Iron Dome: Iron Dome is the ideal system for defense against Hamas artillery rockets. The system was designed to counter the militant rocket threat, is not expensive, and is widely fielded. The missiles are coproduced by the United States and Israel. It is unsurprising, therefore, that Israel is reported to have requested more Iron Dome missiles. The United States can expedite production of missile components and fund Israeli production of additional systems. The United States also has two Iron Dome batteries it used for testing and could return to Israel.
Stinger/Avenger: Stinger is an infantry portable anti-air missile; Avenger is the truck-mounted version. The system is widely used around the world and effective against drones and aircraft. However, inventories are extremely limited, and production is slow. The United States has given Ukraine most of its available inventory, and Taiwan has likely received some as part of the presidential drawdown of equipment authorized by Congress.
The United States cannot help much with Israel’s two domestically produced air defense systems. David's Sling is for medium and long-range interceptions, much like Patriot. Arrow is designed to intercept ballistic missiles, which Hamas does not have but Iran does.
Bringing in new systems like National Advanced Surface-to-Air Missile System (NASAMS) would take too long because of the need for training and setting up a logistics pipeline.
Q3: Is there anything beyond precision munitions that Israel might need?
A3: Yes, there are several other capabilities that Israel will likely need almost immediately.
- Intelligence support: Israel is certainly getting intelligence help from the United States, especially for hostage rescue. This likely takes the form of signals intelligence and overhead surveillance. For example, the United States may well be eavesdropping on terrorist conversations. Much of this will come from Middle East dedicated assets, but some might be diverted from Ukraine.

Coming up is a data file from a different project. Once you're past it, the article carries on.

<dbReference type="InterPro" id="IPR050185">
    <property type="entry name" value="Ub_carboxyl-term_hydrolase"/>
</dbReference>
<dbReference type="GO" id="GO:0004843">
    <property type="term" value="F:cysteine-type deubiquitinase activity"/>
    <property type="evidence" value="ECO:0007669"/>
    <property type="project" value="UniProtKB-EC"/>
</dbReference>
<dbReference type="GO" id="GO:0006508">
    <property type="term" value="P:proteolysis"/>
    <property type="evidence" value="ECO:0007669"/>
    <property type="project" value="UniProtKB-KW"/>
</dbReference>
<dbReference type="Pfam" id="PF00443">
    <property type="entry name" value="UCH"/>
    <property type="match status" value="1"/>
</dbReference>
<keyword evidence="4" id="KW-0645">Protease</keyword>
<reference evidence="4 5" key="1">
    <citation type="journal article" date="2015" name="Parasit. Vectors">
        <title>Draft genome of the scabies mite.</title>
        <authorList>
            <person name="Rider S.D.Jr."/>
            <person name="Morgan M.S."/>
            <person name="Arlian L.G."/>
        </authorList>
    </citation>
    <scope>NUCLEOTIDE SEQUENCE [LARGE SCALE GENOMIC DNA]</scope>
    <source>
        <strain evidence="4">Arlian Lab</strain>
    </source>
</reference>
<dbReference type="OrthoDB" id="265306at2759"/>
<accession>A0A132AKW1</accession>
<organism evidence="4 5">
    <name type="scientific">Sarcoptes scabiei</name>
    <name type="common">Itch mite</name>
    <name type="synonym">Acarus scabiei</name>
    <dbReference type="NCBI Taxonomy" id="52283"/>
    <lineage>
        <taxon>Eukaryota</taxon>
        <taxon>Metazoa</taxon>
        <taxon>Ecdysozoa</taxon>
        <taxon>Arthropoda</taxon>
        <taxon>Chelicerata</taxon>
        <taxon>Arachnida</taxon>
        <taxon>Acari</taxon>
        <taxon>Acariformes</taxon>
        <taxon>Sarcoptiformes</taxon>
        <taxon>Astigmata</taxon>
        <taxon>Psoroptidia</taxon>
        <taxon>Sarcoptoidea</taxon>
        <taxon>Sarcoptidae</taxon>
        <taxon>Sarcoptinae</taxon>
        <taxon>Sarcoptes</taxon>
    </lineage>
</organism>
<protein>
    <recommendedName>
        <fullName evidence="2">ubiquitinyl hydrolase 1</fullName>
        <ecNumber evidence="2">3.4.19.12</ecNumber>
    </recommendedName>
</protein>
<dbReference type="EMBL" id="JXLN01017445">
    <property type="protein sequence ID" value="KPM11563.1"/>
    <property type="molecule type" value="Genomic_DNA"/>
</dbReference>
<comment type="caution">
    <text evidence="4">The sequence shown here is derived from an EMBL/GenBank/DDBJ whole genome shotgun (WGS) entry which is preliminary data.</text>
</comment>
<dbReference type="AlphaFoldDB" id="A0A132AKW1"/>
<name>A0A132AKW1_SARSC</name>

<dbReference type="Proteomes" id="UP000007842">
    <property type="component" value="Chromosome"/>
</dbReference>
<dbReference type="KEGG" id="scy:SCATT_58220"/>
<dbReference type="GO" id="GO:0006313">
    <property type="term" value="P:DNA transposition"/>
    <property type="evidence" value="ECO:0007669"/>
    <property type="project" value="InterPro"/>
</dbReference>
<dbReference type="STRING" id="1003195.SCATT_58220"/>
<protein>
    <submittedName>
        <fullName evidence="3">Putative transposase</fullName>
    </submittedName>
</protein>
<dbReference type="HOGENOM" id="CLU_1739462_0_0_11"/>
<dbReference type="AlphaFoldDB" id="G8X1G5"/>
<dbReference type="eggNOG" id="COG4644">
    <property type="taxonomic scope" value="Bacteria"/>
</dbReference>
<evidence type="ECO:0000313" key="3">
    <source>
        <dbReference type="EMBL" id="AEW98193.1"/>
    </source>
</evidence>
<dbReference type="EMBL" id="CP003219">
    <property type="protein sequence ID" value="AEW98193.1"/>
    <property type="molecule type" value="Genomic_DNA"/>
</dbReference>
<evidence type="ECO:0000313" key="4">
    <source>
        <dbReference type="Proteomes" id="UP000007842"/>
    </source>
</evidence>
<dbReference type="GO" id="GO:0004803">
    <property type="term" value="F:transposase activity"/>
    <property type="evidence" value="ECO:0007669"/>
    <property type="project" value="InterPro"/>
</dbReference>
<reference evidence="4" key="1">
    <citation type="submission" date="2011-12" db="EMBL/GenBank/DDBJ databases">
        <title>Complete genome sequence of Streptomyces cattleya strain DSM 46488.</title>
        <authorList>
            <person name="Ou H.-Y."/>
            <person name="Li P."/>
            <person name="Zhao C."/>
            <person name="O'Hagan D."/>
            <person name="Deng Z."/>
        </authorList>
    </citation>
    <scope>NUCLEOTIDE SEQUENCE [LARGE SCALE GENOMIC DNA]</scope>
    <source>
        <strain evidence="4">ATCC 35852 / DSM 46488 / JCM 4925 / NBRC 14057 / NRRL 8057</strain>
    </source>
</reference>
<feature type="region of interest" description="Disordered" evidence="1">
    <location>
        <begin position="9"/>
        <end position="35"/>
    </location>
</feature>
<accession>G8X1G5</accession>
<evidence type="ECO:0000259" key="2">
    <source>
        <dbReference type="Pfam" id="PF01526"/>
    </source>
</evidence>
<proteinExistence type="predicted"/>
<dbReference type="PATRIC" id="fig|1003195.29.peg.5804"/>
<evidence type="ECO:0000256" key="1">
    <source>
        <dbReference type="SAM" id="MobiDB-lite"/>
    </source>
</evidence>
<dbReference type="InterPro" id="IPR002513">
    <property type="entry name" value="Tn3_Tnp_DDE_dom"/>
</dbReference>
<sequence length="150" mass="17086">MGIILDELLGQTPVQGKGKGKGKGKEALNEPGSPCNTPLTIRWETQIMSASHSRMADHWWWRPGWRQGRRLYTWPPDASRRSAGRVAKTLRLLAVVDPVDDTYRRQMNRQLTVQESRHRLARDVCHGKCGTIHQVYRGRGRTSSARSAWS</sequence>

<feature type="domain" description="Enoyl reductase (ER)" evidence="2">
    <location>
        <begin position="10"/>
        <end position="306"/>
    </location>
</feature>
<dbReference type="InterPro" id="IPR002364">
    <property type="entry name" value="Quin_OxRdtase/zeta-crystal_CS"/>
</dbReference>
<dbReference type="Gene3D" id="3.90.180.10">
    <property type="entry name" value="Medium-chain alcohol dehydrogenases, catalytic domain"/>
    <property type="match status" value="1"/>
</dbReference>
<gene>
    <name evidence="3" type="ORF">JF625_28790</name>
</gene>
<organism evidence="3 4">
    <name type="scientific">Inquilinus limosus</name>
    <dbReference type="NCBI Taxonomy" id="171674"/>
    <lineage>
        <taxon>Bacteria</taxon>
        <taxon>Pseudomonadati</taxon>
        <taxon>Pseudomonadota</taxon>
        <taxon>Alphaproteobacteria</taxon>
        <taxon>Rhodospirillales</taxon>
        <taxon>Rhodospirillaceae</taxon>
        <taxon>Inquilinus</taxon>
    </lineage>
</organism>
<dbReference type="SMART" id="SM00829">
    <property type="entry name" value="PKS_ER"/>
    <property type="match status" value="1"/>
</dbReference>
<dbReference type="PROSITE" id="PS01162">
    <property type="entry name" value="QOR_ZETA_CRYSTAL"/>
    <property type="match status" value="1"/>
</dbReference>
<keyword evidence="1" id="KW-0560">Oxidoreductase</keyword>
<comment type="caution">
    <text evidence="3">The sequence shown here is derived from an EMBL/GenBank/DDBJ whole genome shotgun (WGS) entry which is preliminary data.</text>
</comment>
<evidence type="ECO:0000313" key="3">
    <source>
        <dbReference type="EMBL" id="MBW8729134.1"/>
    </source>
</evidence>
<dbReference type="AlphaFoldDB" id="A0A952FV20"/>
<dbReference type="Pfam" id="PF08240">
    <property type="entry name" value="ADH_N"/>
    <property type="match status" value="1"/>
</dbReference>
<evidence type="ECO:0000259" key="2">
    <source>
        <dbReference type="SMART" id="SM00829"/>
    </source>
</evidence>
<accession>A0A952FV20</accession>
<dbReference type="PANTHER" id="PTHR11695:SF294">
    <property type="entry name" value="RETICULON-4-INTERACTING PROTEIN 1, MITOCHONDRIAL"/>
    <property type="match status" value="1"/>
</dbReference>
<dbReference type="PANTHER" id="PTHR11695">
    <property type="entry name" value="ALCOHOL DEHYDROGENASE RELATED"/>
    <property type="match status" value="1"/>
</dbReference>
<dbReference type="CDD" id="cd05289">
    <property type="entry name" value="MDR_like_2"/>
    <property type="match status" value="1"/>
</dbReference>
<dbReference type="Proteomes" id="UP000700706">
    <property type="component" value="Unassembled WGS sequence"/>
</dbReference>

- Spare parts: In peacetime, some part of a military’s equipment, anywhere from 10 percent to 50 percent, is inoperable because of a lack of spare parts or maintenance time. A surge of spare parts would expand the effective size of Israel’s force by making more equipment operational. There will be some competition for these spare parts since U.S., Ukrainian, and, often, Taiwanese forces need the same parts.
- Uncrewed aerial systems: Israel already has many of these, but they are particularly helpful in built-up areas where finding the adversary is difficult but crucial. However, Ukraine also has a great need for such systems.
- Counter-Drone Systems: Islamic militants have been clever in adapting commercial drones and may have received some from the Iranians. The militants will likely use these to strike back at Israel as Israeli forces attack the Gaza Strip. Therefore, a network of counter-drone systems will be needed. The United States has a wide variety of such systems, mostly developmental. However, Ukraine needs these in large numbers to counter Russian drones, which spot for Russia’s powerful artillery.